Engineering firm Saipem and Siemens Energy will jointly develop a 500MW high-voltage alternating current (HVAC) floating electrical substation to be used in offshore wind farms.
According to Saipem, the floating offshore substation concept will be based on a proven semisubmersible substructure and is designed for stability in extreme environments.
The technology is fully scalable depending on requirements and can be adapted to fabrication and assembly infrastructures worldwide.
Floating offshore substations installed in deep water offer several advantages such as a lighter substructure, an easier and asset-light installation in challenging conditions as well as lower decommissioning costs.
Agustin Tenorio, vice president of transmission systems at Siemens Energy, said: “The new joint solution will significantly optimize critical technical parameters, such as weight, electrical efficiency, and asset longevity, thus lowering the production costs and enabling an unprecedented number of countries to benefit from large-scale offshore wind generation.”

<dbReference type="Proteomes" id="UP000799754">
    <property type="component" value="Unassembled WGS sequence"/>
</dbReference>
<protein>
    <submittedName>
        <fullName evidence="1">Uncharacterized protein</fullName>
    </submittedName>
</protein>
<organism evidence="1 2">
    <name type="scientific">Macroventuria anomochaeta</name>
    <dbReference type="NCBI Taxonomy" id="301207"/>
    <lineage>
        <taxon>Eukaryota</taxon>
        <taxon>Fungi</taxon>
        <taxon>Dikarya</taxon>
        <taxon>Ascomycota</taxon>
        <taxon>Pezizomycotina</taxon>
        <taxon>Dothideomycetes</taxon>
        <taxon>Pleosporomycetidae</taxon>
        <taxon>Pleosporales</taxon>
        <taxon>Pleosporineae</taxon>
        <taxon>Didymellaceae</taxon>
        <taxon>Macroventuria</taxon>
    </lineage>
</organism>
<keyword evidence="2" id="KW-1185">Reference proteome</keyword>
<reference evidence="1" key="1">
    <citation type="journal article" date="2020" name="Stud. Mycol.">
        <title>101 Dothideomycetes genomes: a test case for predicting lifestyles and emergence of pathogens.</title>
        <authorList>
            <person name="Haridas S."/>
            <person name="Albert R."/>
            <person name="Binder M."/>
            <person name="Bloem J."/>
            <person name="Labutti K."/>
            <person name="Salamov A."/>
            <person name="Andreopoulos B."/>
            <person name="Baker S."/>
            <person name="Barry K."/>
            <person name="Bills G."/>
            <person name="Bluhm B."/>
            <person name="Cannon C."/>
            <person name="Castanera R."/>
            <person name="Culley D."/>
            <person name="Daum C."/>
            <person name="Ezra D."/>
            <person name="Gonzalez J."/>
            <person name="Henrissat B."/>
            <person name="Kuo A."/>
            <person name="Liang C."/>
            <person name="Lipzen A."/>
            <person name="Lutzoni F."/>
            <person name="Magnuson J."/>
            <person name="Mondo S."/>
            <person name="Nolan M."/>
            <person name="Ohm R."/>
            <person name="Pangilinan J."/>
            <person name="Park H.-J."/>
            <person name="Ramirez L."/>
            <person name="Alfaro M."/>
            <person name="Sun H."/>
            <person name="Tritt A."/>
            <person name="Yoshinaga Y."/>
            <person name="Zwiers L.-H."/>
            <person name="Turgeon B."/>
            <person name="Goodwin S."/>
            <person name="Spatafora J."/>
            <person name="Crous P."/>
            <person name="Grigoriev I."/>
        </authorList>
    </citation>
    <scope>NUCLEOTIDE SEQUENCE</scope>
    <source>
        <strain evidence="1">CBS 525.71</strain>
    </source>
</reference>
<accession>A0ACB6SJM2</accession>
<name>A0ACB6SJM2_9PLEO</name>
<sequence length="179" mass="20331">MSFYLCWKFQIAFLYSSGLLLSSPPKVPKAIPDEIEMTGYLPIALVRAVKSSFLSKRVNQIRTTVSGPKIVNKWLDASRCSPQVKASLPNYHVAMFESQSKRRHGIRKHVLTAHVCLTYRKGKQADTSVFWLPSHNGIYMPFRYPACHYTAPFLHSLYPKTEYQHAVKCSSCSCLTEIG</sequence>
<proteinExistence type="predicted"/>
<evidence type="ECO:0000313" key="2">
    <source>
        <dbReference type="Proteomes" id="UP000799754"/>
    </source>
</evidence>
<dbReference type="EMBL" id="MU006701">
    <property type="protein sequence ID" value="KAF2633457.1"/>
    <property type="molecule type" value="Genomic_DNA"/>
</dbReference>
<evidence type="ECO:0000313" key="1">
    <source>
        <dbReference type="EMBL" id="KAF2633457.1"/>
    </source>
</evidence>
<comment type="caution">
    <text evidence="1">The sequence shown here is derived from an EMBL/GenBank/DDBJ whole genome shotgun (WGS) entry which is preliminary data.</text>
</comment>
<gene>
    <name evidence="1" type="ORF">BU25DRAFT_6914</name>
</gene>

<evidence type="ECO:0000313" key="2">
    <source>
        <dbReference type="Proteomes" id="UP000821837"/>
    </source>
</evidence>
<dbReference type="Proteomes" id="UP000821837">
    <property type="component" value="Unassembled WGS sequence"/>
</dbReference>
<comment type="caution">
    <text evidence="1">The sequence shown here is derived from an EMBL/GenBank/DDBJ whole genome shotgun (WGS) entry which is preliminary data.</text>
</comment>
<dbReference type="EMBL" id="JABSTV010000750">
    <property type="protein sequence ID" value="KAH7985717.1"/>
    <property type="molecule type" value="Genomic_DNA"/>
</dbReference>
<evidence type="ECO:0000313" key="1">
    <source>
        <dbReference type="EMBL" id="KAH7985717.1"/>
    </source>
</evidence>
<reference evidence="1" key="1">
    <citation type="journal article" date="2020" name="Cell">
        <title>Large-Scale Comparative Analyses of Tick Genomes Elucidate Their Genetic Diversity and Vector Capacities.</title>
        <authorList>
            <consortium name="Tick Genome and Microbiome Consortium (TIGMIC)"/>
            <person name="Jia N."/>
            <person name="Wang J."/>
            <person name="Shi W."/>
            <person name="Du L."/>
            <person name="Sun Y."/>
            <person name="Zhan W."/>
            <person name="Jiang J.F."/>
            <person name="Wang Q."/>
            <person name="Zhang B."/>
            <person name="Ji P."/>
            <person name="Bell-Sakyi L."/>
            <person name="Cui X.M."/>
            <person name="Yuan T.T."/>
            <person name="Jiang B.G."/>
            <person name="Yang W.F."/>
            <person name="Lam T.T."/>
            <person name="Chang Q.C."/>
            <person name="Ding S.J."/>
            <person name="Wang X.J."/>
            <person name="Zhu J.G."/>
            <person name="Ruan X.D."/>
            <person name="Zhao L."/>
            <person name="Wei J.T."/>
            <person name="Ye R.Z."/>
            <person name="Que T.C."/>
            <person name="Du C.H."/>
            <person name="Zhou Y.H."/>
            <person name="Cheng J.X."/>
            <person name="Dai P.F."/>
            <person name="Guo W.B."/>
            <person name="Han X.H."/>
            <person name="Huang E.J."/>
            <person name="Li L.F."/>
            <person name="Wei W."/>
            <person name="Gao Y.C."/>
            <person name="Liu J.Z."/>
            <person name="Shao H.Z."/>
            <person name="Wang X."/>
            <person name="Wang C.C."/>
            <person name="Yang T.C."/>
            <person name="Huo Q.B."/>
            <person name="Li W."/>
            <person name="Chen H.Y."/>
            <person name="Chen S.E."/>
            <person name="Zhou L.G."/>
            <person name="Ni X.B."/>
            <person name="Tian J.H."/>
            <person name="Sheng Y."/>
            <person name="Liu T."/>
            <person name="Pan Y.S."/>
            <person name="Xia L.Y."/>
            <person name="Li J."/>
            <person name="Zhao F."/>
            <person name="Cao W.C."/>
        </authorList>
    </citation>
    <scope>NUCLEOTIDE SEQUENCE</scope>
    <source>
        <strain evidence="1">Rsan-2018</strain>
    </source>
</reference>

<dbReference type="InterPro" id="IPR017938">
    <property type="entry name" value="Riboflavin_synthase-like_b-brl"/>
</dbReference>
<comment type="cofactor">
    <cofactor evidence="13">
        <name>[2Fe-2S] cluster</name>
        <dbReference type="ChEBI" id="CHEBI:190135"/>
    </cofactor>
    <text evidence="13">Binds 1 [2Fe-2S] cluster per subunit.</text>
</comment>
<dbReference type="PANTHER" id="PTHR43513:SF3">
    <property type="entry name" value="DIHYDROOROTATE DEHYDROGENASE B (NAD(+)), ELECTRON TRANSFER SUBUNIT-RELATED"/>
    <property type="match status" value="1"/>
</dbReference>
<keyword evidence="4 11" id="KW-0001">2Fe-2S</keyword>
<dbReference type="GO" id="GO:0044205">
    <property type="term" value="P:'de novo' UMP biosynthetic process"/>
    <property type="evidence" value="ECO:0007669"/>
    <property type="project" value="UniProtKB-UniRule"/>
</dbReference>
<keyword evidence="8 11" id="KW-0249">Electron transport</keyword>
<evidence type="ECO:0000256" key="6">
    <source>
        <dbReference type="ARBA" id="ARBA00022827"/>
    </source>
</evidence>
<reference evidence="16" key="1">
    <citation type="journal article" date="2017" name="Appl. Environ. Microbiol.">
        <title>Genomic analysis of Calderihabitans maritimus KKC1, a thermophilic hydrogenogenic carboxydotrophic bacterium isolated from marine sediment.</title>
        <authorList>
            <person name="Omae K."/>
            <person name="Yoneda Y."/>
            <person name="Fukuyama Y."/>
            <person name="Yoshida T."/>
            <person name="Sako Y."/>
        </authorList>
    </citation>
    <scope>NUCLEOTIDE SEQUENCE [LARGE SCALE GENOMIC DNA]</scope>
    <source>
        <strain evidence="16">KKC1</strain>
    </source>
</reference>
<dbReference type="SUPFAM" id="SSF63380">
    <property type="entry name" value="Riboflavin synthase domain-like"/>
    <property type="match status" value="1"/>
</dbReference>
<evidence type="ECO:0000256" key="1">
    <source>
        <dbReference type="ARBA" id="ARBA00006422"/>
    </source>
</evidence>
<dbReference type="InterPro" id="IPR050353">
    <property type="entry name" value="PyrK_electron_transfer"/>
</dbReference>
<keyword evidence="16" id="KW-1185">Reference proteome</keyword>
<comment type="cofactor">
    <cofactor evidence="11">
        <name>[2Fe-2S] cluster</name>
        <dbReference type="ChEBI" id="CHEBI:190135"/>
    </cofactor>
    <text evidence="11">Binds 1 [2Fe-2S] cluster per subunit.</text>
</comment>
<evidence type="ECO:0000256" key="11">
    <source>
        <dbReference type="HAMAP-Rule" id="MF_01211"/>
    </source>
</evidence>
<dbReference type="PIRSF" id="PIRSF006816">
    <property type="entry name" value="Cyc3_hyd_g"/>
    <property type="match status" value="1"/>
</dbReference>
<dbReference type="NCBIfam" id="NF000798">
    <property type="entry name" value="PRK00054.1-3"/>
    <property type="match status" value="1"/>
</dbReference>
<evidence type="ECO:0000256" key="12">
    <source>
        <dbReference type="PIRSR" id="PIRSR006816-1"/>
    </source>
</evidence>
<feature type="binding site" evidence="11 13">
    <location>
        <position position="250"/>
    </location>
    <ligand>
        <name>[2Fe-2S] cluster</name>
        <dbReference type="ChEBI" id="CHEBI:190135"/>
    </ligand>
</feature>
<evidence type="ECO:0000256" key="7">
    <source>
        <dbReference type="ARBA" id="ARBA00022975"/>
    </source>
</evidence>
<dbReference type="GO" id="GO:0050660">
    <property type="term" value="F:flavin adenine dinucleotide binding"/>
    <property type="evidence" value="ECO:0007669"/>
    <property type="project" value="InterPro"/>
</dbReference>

Fabrizio Botta, chief commercial officer of Saipem, commented: “Our ambition is to take advantage of Saipem and Siemens Energy unique expertise, to jointly develop a cutting-edge floating design solution for offshore substations. The new concept will be an enabler to enhance offshore wind developments in deeper waters by lowering the overall infrastructure investment.”
Substations are the link between power generation, transmission, and distribution. Power from the individual turbines is transmitted to the offshore substation and the cables from the turbines connect to the offshore substation.
Substations accommodate the high-voltage (HV) and medium-voltage (MV) electrical components required for transmitting the power generated from the turbines. Export cables will transmit the power from the substation to shore where it will link with the electrical grid through another substation onshore.